Greenhill Debate Participates in the National Debate Coaches Association Tournament

Jin Huang

Five Upper School students from the Greenhill Debate program recently competed in the 2023 National Debate Coaches Association (NDCA) Tournament from March 25 to 27.

Freshmen Dhiya Hemchand and Rory Liu made it to the first elimination round in the Policy division; juniors Seth Lee and Adam Kesselman made it to the first elimination round in the Lincoln-Douglas division.

Freshman Sarah Koshy got the eighth speaker award in the Lincoln-Douglas division, the highest speaker award of any Greenhill student at the tournament.

Due to COVID-19, the NDCA tournament has been online for the past few years, which makes this the first in-person event since 2021.

“It was really nice to be [physically at the tournament] and actually be with all of our competitors and colleagues from different schools,” said Upper School Speech and Debate Coach Alexandria Chase.

The in-person NDCA tournament also provided a more immersive experience that online tournaments cannot compare to.

“They provided an In-N-Out food truck where they had people cooking right in front of you,” said Upper School Debate Assistant Teacher and Coach Rodrigo Paramo. “They also had timers, pens and stickers for the students, which [the students] all got really excited about. This is something that online tournaments really cannot do.”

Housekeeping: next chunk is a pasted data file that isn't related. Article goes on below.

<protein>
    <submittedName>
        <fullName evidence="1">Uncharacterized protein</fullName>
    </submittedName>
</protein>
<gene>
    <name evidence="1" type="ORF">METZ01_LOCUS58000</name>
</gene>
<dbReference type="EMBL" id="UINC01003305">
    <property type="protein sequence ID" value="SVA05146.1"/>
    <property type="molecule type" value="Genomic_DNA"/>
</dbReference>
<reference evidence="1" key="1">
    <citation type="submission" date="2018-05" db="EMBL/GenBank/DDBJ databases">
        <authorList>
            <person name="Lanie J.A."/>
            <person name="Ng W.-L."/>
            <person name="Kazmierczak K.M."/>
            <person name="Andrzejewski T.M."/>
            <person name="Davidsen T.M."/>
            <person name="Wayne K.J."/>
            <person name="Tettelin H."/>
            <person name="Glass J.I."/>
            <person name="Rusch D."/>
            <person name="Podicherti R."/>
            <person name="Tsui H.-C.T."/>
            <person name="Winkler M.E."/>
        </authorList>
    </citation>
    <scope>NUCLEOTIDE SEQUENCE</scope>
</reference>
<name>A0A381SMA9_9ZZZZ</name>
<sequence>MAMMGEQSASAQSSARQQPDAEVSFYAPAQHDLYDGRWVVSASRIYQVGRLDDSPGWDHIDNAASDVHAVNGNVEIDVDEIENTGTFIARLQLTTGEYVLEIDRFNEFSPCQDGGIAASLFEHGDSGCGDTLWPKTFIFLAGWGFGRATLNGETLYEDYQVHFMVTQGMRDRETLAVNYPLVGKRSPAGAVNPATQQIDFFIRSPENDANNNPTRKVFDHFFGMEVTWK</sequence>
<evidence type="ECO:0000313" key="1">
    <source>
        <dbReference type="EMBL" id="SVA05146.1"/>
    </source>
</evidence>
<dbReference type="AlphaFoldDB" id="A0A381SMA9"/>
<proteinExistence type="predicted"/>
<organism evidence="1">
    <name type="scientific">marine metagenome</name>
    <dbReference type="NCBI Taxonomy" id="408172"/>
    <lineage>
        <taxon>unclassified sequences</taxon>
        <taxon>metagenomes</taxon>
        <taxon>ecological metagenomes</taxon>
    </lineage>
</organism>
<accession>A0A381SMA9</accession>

Greenhill’s policy students had good showings at this year’s tournament.

According to Hemchand, policy is a “two versus two” fast-paced style of debate. Students debate about the same topic the entire year, and this year’s topic was the North Atlantic Treaty Organization (NATO) and emerging technologies.

Hemchand and Liu were the only freshman team that qualified for the elimination round at the National Debate Coaches Association Championship.

“Most ninth graders don’t qualify for this tournament, and most coaches don’t take ninth graders to this tournament,” said Chase. “I did because [Liu and Hemchand] had gone above and beyond all year in a way that I’ve never known ninth graders to do, so I wanted to reward them for everything they’ve done.”

Hemchand and Liu say they did not have high expectations for themselves going into the tournament because of the intense level of competition.

“I didn’t have the mentality of ‘[Liu and I] are going to do so good and win this tournament,’” said Hemchand. “When we actually made it to the double octave finals, a part of the elimination rounds, I thought ‘I kind of do want to win.’”

There were six preliminary rounds the freshman policy team had to go through, and each round cuts the number of participant teams in half.

“We were in the top 20, which was really impressive for us because we are freshmen,” said Hemchand.

The Lincoln-Douglas division also saw success with Lee, Kesselman and Koshy.

Although Lee has been debating for three years, this is his first year doing Lincoln-Douglas.

“I did alright. I was hoping for the better, but I got to the double [octave finals], which is like the elimination round,” said Lee.

Although Koshy did not advance to the elimination round, she was awarded eighth speaker.

“[No matter the result], every debater is awarded speaker points after every debate. Those are judged based on argumentative savvy, organization, delivery and how good you are at cross-examination,” said  Chase.

According to coaches, they care more about student experience at the tournament rather than the final results.

“We want the students to have a good time at this last tournament,” Paramo.